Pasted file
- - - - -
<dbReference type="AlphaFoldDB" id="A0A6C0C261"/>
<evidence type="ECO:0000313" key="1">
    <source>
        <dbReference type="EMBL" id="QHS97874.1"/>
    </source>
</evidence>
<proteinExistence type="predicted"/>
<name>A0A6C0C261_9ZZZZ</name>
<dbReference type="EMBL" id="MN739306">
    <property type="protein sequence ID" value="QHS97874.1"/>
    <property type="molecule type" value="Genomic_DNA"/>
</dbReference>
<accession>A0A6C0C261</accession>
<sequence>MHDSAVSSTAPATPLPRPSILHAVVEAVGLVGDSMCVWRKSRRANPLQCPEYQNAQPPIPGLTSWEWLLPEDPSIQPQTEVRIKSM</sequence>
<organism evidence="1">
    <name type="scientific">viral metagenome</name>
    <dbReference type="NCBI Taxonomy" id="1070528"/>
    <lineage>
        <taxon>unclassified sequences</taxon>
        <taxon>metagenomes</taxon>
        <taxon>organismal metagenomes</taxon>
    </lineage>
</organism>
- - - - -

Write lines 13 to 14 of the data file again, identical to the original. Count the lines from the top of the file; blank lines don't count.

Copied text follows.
<accession>A0A6C0C261</accession>
<sequence>MHDSAVSSTAPATPLPRPSILHAVVEAVGLVGDSMCVWRKSRRANPLQCPEYQNAQPPIPGLTSWEWLLPEDPSIQPQTEVRIKSM</sequence>